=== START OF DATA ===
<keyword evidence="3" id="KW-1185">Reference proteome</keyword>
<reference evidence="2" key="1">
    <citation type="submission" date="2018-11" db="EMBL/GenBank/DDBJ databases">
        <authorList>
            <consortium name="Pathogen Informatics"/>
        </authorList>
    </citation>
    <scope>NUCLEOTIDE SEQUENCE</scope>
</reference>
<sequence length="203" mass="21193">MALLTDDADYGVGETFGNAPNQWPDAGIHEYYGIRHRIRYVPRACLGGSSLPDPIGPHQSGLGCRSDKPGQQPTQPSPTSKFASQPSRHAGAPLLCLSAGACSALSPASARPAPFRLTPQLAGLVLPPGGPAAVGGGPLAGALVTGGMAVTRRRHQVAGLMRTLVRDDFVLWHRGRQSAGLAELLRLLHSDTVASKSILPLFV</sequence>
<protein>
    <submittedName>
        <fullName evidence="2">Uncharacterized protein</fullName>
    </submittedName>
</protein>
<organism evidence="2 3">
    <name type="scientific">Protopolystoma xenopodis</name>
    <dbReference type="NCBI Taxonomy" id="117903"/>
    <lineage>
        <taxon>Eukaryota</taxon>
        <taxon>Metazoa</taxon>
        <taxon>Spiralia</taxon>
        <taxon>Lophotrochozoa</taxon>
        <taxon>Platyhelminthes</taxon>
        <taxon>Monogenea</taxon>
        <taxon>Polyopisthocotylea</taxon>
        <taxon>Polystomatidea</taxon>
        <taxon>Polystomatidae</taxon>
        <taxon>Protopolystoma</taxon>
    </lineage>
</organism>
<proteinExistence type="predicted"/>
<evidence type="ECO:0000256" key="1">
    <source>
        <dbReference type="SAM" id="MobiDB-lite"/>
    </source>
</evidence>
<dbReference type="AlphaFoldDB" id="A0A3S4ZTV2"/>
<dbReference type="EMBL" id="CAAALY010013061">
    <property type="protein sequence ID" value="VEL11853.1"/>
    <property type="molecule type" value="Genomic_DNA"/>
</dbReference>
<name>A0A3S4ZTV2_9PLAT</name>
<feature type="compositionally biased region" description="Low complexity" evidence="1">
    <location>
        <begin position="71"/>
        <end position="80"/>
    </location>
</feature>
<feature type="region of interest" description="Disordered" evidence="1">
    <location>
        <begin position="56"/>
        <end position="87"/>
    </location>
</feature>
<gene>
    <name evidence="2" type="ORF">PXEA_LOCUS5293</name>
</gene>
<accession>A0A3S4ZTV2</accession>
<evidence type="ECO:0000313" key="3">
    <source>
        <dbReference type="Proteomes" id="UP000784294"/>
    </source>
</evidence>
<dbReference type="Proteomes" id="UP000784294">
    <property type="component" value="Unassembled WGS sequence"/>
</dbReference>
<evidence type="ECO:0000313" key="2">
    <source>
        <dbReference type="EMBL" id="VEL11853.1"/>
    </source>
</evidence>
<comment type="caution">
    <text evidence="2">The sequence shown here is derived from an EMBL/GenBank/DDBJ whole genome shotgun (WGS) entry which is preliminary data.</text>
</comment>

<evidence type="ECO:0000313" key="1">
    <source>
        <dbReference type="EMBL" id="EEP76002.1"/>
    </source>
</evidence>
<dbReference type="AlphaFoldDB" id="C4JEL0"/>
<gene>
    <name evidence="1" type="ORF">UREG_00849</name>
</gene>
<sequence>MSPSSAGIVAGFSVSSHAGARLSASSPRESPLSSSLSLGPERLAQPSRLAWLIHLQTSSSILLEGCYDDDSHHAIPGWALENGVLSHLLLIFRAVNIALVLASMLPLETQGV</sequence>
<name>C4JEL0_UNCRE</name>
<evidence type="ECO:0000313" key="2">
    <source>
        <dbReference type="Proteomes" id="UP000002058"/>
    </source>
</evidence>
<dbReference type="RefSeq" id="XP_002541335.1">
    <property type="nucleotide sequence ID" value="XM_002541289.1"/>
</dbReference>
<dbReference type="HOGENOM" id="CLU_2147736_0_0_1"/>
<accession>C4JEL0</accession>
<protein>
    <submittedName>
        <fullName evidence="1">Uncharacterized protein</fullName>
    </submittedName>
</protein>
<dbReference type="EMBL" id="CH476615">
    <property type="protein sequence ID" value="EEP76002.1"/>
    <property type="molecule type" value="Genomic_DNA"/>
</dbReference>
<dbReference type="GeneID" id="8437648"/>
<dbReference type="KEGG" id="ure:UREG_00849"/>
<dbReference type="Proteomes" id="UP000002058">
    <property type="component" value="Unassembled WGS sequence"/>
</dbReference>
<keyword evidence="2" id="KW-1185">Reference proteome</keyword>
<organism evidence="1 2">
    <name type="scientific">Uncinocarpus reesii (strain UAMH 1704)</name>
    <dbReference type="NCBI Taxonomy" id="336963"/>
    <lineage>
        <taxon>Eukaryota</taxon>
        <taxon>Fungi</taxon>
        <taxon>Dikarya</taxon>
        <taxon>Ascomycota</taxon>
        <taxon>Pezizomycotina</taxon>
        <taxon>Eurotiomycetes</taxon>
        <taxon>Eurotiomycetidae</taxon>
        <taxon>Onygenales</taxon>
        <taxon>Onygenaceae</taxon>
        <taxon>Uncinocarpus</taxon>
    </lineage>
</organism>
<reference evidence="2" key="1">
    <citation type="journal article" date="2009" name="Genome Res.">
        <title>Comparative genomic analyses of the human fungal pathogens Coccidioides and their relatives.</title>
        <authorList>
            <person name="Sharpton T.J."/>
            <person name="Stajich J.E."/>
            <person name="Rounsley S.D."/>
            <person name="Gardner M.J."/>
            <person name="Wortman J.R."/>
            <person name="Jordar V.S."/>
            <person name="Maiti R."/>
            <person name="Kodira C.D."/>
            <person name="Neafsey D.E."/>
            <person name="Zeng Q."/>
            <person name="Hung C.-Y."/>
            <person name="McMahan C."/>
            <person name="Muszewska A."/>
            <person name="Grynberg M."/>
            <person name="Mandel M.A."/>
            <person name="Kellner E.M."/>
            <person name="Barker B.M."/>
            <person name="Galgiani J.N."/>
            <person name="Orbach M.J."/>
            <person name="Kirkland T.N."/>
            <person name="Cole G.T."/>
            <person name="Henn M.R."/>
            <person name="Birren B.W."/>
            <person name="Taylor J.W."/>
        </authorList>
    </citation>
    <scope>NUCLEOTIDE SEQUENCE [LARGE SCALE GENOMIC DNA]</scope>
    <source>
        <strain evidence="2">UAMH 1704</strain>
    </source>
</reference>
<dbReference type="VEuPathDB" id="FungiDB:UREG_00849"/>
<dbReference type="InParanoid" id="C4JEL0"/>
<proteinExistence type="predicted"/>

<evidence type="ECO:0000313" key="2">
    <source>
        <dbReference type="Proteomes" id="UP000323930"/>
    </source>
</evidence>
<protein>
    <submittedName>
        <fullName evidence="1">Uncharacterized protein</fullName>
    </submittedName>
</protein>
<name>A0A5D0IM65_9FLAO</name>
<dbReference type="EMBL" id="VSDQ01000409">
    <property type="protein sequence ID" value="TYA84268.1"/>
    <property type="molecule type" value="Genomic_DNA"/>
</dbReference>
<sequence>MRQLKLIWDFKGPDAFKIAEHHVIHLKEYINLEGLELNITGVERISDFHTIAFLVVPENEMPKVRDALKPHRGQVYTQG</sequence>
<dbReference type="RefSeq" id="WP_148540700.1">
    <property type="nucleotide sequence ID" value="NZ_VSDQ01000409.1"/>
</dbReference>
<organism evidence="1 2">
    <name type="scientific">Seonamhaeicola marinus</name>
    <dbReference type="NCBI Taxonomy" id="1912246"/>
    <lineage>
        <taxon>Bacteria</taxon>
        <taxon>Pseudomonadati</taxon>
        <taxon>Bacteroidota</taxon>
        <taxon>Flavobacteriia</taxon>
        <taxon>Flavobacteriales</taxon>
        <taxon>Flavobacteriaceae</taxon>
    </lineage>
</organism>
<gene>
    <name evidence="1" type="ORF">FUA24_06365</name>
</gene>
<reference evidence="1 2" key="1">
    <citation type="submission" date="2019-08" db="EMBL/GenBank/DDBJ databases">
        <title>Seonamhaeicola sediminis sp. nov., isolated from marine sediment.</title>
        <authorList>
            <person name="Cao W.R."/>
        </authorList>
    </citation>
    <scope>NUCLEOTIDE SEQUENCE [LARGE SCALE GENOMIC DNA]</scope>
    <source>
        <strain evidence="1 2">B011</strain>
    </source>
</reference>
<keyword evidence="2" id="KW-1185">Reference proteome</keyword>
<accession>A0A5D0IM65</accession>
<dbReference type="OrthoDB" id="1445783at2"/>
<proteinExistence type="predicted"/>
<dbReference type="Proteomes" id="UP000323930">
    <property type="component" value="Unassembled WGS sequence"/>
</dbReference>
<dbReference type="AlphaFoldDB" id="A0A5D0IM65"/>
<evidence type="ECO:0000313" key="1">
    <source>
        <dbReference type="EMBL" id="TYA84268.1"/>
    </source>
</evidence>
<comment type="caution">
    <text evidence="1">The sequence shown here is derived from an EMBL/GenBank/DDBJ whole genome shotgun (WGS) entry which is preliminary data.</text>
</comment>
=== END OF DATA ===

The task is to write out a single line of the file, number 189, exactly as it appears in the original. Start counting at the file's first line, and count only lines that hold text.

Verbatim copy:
        <taxon>Bacteria</taxon>